LING 2101 Language Acquisition (1)

Pre-requisites: LING 1001, LING 1002 and LING 1005


This course is designed to enable students to comprehend the natural processes of primary language acquisition in monolingual, bilingual, and multilingual situations. It examines theories of language acquisition as they have developed throughout the 20th century, and measures these against experimental and naturalistic findings in this burgeoning field. It examines the contribution of neurolinguistic findings to the field. It investigates the major current issues in language acquisition research, specifically the roles of the first language(s), environmental, social-psychological, and neurological factors. Language acquisition is distinguished from language learning, which is studied later in other courses such as LING 3101.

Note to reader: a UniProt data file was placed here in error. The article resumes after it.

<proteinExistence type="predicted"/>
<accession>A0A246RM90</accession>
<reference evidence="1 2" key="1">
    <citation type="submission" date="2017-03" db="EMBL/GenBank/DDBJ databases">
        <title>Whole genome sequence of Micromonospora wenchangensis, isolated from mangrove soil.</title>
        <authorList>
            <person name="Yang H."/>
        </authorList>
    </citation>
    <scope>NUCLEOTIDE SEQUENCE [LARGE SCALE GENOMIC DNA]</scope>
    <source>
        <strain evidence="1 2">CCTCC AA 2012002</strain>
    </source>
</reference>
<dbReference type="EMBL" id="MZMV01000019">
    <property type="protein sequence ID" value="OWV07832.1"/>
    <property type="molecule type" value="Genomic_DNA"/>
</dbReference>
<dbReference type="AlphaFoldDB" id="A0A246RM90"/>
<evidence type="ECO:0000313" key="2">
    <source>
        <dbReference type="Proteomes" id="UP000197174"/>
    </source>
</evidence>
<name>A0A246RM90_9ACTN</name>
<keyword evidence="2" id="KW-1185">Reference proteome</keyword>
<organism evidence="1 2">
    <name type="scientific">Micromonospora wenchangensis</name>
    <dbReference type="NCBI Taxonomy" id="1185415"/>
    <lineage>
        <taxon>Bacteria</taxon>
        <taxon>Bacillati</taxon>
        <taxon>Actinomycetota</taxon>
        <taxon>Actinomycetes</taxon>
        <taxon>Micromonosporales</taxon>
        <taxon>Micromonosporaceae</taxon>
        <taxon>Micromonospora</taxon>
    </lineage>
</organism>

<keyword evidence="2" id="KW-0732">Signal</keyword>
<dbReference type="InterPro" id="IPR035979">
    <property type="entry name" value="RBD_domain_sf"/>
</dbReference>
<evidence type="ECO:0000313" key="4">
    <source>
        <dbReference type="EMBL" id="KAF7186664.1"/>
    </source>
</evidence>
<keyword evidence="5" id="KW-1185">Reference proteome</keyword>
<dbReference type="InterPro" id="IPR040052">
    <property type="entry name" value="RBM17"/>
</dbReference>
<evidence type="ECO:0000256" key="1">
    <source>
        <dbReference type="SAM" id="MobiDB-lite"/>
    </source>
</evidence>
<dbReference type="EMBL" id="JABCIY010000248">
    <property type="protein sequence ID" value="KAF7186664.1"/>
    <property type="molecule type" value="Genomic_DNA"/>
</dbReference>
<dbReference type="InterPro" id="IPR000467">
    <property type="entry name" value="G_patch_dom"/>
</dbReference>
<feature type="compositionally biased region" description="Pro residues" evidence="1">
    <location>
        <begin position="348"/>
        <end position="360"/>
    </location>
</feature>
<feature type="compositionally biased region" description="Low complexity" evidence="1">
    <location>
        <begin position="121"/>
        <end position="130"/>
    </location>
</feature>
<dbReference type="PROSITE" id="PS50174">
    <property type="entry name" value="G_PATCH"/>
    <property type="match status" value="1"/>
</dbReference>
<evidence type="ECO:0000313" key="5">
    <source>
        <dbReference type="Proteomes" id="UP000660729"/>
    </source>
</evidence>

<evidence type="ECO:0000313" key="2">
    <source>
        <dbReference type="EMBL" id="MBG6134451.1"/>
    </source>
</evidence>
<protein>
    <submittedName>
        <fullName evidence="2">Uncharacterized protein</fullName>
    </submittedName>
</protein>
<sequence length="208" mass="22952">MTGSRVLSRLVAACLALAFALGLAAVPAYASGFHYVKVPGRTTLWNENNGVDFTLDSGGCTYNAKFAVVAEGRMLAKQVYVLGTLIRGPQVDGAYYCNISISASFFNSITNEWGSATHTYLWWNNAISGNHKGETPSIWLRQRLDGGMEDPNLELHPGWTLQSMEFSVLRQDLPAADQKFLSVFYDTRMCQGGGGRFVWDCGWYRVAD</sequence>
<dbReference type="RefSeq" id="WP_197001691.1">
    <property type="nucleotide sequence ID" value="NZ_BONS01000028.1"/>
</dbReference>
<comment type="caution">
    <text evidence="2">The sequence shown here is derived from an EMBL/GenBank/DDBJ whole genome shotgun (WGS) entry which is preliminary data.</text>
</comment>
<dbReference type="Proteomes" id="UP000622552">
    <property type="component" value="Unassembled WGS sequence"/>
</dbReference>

Method of Instruction: 2 lectures and 1 tutorial per week

Assessment: 40% in-course assessment, 60% final examination

Basic Reading List

Stillwell Peccei, Jean. Child Language: A Resource Book for Students. London: Routledge, 2006.

More Information

The top student in this course plus LING 3101 is awarded the Departmental Prize for Applied Linguistics. See Academic Prizes.